PORT-AU-PRINCE, Haiti — A former coup leader who is wanted by the United States for allegedly smuggling cocaine called on his supporters Sunday to resist “anarchists” who forced a presidential election to be postponed, a sign of deep polarization in Haiti that could lead to more unrest.
Guy Philippe called for counterprotests and said he would not recognize any transitional government put in place when outgoing President Michel Martelly leaves office Feb. 7 unless it was representative of the provinces. “We are ready for war,” Philippe said. “We will divide the country.”
It was not clear how much support Philippe can muster, but he remains popular in his southern stronghold of Grande-Anse.
The tone of his remarks points to the depth of polarization over the political crisis.
Haiti was to choose Martelly’s replacement Sunday, but the two-man race was postponed indefinitely after opposition candidate Jude Celestin declined to participate because of alleged fraud that sparked anti-government protests and violence.
In a statement Sunday, the U.S. State Department called for accountability for any violence related to the delayed election, saying electoral intimidation and destruction of property were “unacceptable.”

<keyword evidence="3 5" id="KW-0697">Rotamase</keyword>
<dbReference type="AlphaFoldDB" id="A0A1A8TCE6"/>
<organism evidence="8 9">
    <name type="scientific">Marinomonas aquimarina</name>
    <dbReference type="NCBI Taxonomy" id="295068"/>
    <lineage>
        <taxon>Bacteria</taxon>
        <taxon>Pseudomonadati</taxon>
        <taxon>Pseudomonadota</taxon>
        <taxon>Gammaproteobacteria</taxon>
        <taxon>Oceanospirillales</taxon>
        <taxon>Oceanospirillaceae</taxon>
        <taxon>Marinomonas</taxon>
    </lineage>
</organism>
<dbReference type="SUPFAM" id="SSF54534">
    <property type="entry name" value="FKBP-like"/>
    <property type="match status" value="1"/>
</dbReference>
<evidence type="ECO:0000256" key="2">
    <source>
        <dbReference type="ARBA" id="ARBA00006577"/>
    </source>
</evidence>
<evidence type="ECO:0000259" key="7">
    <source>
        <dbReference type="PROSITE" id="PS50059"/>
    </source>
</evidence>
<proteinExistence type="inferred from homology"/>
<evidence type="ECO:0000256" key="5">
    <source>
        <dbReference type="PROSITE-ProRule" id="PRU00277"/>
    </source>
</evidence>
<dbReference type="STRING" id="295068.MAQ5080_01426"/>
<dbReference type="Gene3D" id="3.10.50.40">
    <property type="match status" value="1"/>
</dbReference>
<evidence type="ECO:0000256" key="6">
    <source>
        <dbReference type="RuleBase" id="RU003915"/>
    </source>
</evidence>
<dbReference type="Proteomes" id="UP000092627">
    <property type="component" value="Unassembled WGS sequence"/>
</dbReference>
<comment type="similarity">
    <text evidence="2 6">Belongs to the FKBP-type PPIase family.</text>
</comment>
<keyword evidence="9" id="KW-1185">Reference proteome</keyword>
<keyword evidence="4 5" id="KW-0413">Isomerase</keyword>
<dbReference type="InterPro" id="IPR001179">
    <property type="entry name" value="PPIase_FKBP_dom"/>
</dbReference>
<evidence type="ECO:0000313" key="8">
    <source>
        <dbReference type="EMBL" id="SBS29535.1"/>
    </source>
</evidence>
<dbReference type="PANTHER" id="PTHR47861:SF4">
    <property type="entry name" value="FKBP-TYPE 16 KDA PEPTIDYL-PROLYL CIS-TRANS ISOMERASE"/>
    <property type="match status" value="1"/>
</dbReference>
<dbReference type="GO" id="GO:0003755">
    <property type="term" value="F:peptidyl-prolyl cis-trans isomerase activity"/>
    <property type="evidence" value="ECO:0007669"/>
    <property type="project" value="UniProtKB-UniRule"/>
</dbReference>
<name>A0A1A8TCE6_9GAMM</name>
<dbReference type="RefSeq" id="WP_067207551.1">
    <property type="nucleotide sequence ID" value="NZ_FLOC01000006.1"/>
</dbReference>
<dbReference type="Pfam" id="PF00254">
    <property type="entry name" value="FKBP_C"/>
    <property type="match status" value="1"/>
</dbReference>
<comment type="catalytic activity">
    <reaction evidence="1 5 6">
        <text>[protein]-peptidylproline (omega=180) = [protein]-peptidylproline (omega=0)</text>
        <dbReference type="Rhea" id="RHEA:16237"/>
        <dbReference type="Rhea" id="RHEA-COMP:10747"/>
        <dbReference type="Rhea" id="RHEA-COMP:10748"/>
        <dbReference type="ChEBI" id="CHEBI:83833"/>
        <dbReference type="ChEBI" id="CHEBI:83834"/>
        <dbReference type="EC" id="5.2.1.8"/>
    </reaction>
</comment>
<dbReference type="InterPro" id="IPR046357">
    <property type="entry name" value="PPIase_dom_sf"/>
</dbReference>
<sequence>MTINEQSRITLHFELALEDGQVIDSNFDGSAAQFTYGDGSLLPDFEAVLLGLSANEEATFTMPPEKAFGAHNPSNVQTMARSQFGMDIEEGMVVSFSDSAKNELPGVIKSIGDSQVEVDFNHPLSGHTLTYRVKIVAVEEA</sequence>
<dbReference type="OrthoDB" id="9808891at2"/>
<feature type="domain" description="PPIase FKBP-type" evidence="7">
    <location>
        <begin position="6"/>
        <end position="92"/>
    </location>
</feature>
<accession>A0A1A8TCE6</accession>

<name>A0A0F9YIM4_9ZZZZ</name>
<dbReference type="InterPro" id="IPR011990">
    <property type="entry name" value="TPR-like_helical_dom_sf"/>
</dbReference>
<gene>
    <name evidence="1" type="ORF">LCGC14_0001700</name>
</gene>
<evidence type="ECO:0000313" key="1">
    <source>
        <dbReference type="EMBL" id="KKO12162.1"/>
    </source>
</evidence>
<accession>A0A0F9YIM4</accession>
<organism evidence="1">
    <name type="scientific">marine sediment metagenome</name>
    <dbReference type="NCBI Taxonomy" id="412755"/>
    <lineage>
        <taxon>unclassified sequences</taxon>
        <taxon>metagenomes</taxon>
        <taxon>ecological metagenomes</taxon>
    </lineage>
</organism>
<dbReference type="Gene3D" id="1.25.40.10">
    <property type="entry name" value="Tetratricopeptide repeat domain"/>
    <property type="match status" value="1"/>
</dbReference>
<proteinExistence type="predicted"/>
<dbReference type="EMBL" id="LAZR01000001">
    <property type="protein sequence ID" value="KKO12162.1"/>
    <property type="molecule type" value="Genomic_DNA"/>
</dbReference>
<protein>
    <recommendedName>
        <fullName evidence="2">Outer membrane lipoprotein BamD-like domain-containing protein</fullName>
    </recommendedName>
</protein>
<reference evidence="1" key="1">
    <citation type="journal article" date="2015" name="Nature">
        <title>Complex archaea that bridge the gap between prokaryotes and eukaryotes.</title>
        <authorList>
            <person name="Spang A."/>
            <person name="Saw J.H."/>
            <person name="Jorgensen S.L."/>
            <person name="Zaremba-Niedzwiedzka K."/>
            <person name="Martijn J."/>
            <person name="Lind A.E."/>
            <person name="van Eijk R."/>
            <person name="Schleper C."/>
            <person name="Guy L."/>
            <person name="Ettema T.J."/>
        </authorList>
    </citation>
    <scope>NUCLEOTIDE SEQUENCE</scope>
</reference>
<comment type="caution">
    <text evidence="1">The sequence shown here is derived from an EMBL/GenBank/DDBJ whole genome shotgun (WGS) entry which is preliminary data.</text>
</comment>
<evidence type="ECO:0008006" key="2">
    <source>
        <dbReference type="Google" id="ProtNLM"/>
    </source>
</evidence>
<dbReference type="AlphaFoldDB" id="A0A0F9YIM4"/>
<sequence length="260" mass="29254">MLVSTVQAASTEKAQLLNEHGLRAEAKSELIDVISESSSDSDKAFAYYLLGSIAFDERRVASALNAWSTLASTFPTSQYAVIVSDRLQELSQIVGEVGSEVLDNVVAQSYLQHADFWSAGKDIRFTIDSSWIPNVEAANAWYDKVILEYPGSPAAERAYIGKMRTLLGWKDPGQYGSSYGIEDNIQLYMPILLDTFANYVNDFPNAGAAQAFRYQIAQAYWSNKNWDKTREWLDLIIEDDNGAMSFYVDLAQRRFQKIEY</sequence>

Given the short timeline, some form of interim government is likely to be formed to oversee the election process.
Martelly said the fraud claims were unfounded, but critics think he unfairly favored his chosen successor, banana exporter Jovenel Moise, who finished first in the initial round of voting in October.
On Sunday, supporters of Moise protested for the first time. Pushing for the vote to be completed, they used trucks to block a northern highway that is a major trade route with the neighboring Dominican Republic, regional police chief Charles Nazaire Noel said.
Meanwhile, anti-government protesters gathered in a downtown area of Port-au-Prince that is still largely ruined from an earthquake six years ago. They sang and danced around a bonfire in the street to the thump of a sound system before setting out for the fifth mass march of recent days.
“Martelly believes the country is for himself and his family. We want him to go,” said a man named Dorval, 40, who is unemployed.
Haiti, the poorest country in the hemisphere, has been unable to build a stable democracy since the overthrow of the 1957-1986 dictatorship of the Duvalier family. A series of military coups and questionable elections have ensued.
A former police officer who has been accused by Human Rights Watch of overseeing extrajudicial killings, Philippe in 2004 led bands of former soldiers to the capital, Port-au-Prince, and overthrew the chaotic government of Jean-Bertrand Aristide.
The Drug Enforcement Administration has a long-standing arrest warrant against Philippe for alleged cocaine trafficking and money laundering. The DEA has tried to capture him twice.